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The Intruders: Influences and Relationships

  • John Ackerman

Abstract

The twentieth century has seen the decline of Welsh as the first language of Wales, and increasing numbers of Welshmen today speak only English. The period following the 1914–18 War saw the emergence of Welshmen writing in English, among them Dylan Thomas, who had little in common with English literary movements in the inter-war years. They were a different people, conscious of a different tradition. In his editorial to the first number of the Welsh Review, February 1939, Gwyn Jones writes:

It is perhaps the most spectacular manifestation of the mental activity of the district [South Wales] that the last few years have seen the emergence of a group of young writers (young in age or work) who for the first time are interpreting Wales to the outside world. They can be called a school only in the sense that Welsh blood, sometimes thickened to a mongrel brew, flows in their veins. They are as diverse as the land that gave them their rich if ragged heritage, but I believe firmly that they will soon be recognized as the most valuable leaven in English literature since the Irishmen opened insular eyes at the beginning of the century.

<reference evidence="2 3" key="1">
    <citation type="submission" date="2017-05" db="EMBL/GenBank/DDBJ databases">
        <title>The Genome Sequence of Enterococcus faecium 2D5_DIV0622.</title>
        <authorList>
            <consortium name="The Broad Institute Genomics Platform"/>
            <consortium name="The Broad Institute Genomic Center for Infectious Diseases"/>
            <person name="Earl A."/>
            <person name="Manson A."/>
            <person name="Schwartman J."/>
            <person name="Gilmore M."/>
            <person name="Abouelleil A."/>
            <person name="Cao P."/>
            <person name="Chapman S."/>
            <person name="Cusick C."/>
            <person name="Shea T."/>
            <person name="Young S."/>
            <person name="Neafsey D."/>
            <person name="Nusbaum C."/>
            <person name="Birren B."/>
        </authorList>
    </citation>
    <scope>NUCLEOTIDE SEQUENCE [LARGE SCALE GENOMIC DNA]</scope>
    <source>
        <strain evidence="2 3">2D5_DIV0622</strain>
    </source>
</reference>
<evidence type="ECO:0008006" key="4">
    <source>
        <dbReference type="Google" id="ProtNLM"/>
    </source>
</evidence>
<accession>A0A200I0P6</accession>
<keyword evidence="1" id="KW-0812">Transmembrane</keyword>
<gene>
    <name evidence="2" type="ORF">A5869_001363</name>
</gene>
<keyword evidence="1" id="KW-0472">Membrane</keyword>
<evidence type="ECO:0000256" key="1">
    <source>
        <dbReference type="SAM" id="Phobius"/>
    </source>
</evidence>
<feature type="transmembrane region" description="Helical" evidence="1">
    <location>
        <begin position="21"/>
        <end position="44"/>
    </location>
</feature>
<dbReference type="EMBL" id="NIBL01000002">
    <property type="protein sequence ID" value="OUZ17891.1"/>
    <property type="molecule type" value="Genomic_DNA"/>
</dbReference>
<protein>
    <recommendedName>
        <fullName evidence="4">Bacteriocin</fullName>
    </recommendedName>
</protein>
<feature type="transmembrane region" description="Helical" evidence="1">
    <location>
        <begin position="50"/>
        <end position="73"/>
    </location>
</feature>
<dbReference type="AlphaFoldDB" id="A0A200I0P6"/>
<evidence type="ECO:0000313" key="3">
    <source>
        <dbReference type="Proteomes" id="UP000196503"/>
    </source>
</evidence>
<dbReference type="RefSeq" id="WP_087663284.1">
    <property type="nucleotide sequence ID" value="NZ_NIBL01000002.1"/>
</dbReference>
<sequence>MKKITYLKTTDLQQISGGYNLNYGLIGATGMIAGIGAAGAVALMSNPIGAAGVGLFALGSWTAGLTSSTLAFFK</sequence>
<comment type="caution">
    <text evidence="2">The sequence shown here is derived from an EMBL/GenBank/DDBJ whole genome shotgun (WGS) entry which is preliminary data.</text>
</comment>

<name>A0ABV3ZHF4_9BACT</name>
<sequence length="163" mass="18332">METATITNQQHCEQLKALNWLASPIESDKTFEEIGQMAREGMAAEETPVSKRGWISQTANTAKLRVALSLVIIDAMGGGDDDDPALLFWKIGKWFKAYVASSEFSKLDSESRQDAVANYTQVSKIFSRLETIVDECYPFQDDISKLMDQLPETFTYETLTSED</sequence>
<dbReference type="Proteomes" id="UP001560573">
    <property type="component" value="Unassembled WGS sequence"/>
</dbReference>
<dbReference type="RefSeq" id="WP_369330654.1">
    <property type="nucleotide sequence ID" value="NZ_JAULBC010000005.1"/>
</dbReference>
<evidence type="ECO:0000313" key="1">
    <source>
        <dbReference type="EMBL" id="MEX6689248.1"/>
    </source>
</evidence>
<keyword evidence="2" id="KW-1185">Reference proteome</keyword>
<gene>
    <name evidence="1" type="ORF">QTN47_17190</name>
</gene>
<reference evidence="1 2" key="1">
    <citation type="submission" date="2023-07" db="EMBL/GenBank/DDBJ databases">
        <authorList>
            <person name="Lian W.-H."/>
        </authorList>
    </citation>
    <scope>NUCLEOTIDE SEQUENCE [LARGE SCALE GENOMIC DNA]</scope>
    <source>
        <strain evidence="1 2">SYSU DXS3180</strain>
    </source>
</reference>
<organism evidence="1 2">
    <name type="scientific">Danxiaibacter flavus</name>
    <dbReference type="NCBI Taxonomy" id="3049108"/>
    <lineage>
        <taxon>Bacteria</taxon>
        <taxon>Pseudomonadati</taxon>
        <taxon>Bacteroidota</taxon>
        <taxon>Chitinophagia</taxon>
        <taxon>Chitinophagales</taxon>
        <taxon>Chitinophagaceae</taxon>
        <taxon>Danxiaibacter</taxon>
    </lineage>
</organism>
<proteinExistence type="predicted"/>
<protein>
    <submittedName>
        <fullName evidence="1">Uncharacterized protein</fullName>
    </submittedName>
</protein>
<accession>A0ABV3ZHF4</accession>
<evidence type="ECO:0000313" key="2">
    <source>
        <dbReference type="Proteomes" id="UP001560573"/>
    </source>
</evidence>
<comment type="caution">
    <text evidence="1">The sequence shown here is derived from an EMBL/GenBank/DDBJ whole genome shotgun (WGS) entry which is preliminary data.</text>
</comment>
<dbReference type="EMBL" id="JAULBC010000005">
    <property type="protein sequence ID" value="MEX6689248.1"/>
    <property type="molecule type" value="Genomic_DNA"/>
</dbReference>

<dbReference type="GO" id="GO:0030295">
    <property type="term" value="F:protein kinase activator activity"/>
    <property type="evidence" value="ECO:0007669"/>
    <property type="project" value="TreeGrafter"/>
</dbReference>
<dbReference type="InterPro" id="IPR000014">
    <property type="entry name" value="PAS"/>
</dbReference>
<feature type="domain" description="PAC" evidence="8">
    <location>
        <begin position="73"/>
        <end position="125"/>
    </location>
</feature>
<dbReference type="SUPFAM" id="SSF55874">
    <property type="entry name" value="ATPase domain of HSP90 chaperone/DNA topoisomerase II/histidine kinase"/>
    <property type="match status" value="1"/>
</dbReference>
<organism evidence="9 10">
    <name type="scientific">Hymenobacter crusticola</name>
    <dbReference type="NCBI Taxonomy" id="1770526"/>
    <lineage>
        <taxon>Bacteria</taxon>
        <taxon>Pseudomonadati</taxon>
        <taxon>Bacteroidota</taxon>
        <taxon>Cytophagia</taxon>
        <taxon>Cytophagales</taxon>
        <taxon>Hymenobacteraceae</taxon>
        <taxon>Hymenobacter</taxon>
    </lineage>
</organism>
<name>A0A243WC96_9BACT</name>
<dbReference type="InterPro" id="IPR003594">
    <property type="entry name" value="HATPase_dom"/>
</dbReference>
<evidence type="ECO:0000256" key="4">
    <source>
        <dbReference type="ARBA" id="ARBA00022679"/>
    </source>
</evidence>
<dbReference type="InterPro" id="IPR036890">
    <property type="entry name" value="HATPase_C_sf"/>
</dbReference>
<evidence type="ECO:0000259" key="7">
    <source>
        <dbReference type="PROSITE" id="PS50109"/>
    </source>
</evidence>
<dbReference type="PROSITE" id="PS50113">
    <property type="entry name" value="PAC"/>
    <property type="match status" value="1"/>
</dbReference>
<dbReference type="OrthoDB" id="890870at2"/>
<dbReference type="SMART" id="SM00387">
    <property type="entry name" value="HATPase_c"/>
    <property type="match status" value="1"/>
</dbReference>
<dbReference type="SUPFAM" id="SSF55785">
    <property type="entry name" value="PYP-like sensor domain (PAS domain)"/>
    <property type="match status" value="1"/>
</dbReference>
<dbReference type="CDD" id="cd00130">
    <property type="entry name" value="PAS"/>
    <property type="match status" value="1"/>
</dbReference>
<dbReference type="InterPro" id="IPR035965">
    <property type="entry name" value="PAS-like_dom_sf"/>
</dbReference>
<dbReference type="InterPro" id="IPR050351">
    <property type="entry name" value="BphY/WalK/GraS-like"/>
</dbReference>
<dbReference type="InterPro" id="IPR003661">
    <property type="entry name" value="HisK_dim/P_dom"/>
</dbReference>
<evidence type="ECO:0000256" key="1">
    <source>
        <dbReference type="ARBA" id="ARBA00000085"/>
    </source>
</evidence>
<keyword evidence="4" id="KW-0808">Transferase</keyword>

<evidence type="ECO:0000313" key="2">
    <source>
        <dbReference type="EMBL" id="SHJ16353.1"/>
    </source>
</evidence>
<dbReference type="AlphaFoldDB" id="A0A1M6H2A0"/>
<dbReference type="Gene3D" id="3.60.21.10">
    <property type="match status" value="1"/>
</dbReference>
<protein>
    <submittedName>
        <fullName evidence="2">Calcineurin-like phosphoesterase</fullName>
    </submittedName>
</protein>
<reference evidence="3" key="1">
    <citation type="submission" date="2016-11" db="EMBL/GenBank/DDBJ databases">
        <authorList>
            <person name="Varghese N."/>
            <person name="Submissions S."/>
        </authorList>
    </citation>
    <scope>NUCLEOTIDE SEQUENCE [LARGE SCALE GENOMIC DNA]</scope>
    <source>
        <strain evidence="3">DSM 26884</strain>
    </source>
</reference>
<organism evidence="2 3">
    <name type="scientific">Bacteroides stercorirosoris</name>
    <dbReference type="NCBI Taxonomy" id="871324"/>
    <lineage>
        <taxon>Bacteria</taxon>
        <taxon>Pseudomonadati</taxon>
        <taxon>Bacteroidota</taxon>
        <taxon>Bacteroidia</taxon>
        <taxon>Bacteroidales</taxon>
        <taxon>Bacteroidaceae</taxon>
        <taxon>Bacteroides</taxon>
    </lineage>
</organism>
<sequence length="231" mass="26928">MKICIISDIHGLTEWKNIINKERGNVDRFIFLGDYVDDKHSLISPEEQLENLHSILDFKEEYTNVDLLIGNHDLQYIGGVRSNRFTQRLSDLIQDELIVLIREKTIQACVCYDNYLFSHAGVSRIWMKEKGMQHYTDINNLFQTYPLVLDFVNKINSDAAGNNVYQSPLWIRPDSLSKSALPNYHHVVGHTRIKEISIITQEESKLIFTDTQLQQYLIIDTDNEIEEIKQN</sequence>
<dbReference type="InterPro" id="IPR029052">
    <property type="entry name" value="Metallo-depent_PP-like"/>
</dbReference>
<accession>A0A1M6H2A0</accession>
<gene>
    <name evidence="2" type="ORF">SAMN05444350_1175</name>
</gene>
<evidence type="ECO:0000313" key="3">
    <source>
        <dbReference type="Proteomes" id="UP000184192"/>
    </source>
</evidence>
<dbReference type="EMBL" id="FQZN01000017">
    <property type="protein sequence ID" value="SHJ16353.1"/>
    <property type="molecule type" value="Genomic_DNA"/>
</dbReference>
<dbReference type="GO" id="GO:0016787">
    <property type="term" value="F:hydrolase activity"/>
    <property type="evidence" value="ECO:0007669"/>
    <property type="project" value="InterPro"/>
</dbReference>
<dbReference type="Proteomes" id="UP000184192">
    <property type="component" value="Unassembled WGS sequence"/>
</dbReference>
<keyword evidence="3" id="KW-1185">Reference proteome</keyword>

Keywords

Religious Attitude Young Writer Theological Concept Metaphysical Truth Introspective Consciousness 
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Notes

  1. 8.
    A. G. Prys-Jones: ‘Death Shall Have No Dominion’, Dock Leaves, vol. 5 (Spring 1954), no. 13, p. 26.Google Scholar

Copyright information

© John Ackerman 1996

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  • John Ackerman

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